Our next stop was in Leticia, Colombia. The borders of Colombia, Peru and Brazil all converge at this point. The primitive zoo in Leticia contained many of the indigenous animals. I played with an anteater which was a strange experience indeed as it wrapped its paws around me and tried to explore my pockets. I was also able to hold a cuddly, mellow and cute creature which appeared to be a small and distant relative of the bear family.

Our tour guide in Leticia spoke about how the war on drugs is expensive for the people of Colombia. He explained that many of their people feel that their war on hunger and poverty are more important.

We stopped at an open air market in Tabatinga, Brazil where the local people could buy anything they might need including vegetables, raw meats, clothing, hardware, shoes, fishing supplies, coffee and turtles for food. Small, makeshift wooden stalls with tables and a small wood fire were the local restaurants. They advertised their menus by hanging up whatever food was available: unrefrigerated fish, chicken, vegetables. This was definitely not a tourist town.

In one of the shops in Leticia I discovered two magnificent native flutes which I purchased. One was an end blown bamboo classical Peruvian flute. The other one was made of clay with carvings of leaves and adorned with bright red seeds. Whenever I play these flutes I am instantly transported back to the Amazon.

That night I stayed up talking with two of the young men who worked on the boat. When I offered to buy them a beer they offered in return to teach me some new phrases in pish. We talked late into the night about what their life was like on the Amazon and they asked me about life in the US. They called me by a nickname they had given me: '‘Gatita Blanca'’ white kitten.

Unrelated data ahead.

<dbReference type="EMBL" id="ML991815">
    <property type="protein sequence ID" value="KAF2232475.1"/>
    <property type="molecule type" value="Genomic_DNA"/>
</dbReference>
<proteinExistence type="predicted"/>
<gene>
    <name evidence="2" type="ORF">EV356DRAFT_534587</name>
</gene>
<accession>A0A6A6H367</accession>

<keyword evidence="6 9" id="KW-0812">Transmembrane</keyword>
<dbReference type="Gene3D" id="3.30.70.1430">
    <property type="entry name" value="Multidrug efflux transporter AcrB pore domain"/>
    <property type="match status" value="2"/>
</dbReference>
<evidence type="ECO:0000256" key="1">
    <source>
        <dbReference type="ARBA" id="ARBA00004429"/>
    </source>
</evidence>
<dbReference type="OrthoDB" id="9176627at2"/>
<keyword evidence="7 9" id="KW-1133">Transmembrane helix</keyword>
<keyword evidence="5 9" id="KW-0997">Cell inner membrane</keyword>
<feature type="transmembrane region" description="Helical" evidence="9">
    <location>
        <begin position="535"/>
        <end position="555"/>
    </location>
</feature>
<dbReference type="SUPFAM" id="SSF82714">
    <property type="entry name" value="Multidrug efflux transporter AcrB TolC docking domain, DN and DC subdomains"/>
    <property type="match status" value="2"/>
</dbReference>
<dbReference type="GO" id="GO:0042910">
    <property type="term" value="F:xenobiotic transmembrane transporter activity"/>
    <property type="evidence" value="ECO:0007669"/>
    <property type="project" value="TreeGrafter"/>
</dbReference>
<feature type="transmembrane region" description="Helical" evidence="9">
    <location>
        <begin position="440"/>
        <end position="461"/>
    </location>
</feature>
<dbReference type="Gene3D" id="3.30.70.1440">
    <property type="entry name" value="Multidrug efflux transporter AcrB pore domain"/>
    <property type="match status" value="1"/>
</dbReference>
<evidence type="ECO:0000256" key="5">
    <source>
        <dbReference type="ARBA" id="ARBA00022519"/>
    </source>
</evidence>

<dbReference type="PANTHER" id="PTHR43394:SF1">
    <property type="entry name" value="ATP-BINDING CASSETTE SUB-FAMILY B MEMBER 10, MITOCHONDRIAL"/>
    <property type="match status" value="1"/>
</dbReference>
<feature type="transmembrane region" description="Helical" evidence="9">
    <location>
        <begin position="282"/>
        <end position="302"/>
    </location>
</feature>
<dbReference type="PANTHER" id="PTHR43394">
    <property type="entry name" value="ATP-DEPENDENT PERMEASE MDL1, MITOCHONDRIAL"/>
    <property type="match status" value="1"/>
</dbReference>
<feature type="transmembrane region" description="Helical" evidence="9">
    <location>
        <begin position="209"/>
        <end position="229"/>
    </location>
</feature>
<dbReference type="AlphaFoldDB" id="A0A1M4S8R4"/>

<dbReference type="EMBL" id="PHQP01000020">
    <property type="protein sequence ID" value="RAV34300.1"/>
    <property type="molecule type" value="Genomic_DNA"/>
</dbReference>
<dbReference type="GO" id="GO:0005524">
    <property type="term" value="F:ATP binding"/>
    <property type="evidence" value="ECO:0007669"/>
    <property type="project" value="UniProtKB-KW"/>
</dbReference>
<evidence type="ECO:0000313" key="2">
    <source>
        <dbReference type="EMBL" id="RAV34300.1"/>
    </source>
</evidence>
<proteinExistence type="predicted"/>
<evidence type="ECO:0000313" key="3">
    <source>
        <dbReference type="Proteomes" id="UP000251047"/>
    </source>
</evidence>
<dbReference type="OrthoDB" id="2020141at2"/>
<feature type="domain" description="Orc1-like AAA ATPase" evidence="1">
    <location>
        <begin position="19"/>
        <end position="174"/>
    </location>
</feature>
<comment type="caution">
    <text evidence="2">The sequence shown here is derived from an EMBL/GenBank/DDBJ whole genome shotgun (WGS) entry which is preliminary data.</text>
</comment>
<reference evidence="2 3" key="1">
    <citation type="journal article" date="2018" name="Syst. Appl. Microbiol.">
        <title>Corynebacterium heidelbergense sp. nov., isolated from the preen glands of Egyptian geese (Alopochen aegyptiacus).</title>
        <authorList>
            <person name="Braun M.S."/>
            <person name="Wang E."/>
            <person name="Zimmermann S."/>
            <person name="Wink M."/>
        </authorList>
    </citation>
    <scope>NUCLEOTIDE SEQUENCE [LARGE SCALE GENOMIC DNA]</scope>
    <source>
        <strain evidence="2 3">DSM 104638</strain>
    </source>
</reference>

After visiting two different Indian villages, the Juitoto and the Bora, our tour guide, Senor Rios talked to us about their futures: "Indigenous people degrade their cultures when the younger generation no longer wants to learn or live the traditional ways. The younger people of the villages often want to move to the cities, get jobs and apartments and live ‘modern lifestyles’. So the languages , customs, crafts, music and medicines are being lost because they are not being passed on. As the teachers and shamans (medicine men) die, their body of knowledge is lost forever. This causes the souls of their cultures to wither away. The villagers we saw today were just shadows of what they were. Native peoples mostly conserve their own land until they are affected by outside cultures." Senor Rios has witnessed many of the changes in the area over the years.